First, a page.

"A Few Good Eggs: Two Chicks Dish on Overcoming the Insanity of Infertility" by Julie Vargo and Maureen Regan

Just finished this book, and there's a lot to say about it. First of all, I will say that I'm glad I read it, but I would never recommend it to an LDS person going through infertility. There has to be a book out there that addresses infertility from an LDS perspective. If not LDS, then Christian. That was the major flaw with this book, in my opinion; by the end of the book, I had lost nearly all my respect for the authors. But I did learn a lot, so I am glad I read it.

Here are the top things that I learned:
- I had never heard of "secondary infertility", which is where you have a child, but then experience infertility later. So while these issues don't seem to affect me and Danny right now, who knows, they could.
- The textbook definition of "infertility" is lacking. "Inability for a couple to conceive after a year of trying" is the definition, but what about the people who conceive, and then miscarry? Those people are also experiencing infertility, and see the same kinds of doctors.
- OB/GYNs sometimes think they know how to treat infertility, but the truth is they should refer you to a Reproductive Endocrinologist if they want what's best for you. And sometimes they don't, and you can spend months of wasted time and money. How ridiculous is that!?
- Sometimes infertility treatments include husbands giving their wives shots. Ouch.
- I didn't even realize how expensive it could be. I knew it would be astronomical, but not that astronomical!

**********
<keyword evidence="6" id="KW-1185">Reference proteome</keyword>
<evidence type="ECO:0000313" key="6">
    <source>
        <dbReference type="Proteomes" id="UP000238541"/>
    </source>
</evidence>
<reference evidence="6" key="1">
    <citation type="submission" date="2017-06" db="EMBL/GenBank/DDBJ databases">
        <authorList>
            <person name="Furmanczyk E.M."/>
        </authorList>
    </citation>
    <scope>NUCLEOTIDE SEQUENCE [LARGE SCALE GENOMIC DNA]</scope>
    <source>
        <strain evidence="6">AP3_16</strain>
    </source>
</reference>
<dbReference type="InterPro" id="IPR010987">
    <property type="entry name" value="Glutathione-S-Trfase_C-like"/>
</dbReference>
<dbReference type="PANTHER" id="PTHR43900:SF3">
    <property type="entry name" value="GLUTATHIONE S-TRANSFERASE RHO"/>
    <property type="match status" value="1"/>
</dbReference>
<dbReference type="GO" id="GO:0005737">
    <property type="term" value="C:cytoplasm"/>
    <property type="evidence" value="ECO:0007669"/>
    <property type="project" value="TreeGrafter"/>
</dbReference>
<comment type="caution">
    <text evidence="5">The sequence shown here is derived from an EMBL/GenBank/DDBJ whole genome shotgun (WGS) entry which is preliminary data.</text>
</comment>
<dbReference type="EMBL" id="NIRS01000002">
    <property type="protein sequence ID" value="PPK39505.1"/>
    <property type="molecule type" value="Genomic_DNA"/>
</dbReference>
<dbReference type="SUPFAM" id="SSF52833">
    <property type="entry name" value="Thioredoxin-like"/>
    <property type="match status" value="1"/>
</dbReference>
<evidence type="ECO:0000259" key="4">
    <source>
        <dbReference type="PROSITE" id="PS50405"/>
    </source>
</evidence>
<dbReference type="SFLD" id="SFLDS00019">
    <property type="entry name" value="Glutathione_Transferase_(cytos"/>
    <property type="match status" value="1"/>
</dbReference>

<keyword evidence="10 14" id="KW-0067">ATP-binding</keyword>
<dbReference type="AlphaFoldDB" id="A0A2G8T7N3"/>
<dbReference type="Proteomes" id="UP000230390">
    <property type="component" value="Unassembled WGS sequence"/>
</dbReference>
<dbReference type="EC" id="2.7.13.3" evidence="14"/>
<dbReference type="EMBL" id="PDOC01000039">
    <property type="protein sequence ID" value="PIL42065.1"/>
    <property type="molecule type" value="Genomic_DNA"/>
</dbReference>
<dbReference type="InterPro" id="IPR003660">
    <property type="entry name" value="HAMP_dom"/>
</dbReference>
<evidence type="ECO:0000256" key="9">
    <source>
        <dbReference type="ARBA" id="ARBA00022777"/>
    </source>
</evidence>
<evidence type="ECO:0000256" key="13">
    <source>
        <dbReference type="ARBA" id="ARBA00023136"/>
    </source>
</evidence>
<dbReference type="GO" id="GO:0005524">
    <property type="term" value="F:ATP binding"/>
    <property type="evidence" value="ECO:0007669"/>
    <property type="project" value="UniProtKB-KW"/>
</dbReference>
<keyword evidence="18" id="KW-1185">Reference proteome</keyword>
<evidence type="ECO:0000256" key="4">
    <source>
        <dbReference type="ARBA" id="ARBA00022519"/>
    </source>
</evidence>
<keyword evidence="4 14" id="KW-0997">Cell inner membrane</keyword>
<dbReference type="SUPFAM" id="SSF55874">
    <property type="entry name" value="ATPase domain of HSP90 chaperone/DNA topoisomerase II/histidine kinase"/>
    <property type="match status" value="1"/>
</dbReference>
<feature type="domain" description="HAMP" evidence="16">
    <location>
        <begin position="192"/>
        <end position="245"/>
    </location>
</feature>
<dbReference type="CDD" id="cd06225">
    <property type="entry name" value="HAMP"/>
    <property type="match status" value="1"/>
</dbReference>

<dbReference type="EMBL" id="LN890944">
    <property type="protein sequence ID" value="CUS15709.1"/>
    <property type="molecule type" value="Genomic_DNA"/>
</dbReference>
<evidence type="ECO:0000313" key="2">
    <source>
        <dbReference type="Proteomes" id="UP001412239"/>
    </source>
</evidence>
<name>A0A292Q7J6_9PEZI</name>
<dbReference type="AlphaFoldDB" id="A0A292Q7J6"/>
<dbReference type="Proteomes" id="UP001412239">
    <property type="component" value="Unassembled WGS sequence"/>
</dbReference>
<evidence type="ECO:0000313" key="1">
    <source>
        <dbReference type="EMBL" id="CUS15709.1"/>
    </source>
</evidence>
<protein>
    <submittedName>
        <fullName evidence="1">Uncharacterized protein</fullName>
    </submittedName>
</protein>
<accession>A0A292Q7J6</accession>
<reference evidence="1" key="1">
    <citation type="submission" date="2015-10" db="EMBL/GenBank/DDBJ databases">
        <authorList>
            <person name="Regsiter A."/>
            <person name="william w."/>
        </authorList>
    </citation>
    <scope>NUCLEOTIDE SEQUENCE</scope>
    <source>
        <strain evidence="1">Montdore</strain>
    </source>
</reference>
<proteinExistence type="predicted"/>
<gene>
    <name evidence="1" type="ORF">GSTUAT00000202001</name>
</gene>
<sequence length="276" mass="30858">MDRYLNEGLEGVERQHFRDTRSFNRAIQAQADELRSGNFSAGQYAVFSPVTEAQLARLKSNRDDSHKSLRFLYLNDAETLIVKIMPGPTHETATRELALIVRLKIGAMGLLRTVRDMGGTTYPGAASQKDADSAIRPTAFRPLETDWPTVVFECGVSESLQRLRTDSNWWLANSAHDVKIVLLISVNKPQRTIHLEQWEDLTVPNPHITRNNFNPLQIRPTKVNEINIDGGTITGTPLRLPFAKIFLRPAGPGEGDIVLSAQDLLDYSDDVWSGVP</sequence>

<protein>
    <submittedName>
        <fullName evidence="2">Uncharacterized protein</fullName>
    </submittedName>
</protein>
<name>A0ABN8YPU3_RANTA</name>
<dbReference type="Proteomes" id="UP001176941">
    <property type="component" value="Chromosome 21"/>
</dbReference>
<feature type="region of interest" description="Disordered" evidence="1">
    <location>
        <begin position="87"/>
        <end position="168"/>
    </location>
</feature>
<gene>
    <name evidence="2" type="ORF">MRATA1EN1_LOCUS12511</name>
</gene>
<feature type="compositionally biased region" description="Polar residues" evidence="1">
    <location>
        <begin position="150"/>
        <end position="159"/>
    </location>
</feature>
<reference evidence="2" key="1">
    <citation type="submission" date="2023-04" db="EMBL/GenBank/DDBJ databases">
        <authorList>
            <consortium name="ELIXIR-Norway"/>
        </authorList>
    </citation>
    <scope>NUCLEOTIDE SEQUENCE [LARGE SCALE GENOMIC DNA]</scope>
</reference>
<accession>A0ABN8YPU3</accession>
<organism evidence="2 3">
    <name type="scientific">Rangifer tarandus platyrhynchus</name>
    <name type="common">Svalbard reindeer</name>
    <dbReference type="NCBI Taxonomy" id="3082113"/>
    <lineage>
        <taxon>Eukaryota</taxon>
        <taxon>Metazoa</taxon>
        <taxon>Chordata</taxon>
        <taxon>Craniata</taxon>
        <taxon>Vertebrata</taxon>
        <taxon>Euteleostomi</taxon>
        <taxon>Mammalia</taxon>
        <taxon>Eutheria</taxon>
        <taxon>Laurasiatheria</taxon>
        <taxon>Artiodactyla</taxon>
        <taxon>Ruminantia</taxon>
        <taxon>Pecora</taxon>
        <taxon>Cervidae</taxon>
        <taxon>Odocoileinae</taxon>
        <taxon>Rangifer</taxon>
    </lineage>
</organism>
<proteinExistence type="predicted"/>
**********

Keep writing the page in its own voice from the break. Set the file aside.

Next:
- Some people don't know that when you age, your eggs age too. I thought everybody knew this. It seemed like common, everyday knowledge to me. But both the authors were totally shocked to learn that their eggs were always losing viability as they aged. How do people not know this? I don't know. Maybe I just paid super close attention during sex ed?
- Some infertility has causes that are totally unknown, and it can account from 5-15% of all infertility cases. That's insane. How would you ever deal with the problem, not knowing where to begin!?
- Most important thing I learned: some specific things that may go through an infertile person's mind while dealing with family. More on this later. Also, what to say to people who have infertility issues.

Why I would not recommend this book to an LDS person looking for some solace in their infertility insanity:
First of all, I only carefully read 3/4 of the book. The last 1/4 was mostly about relationship stuff, and as I skimmed through, I found that it was very hard to relate. For example, they spent a long time talking about why men don't want children as much as women. Well, I know that Danny puts his role as "father" before his role as "bioinformatician". Maybe other LDS people have a different experience; it seems the church advocates putting parenthood first. "Family first" type thing. Also, the authors seriously wrote something like 'Even though it's hard to believe, men connect sex with love, so when you look at them as just a sperm donor, it can be hard for them.' Well, yes, I'm sure the problems with baby-making sex are horrible. But isn't it kind of obvious that sex is connected with love? When they wrote that part, it was not in jest. Who doesn't connect those two!??!?! People who, like the authors, spent a good portion of their lives having multiple sex partners outside of marriage, probably. I'm glad I can't relate to that.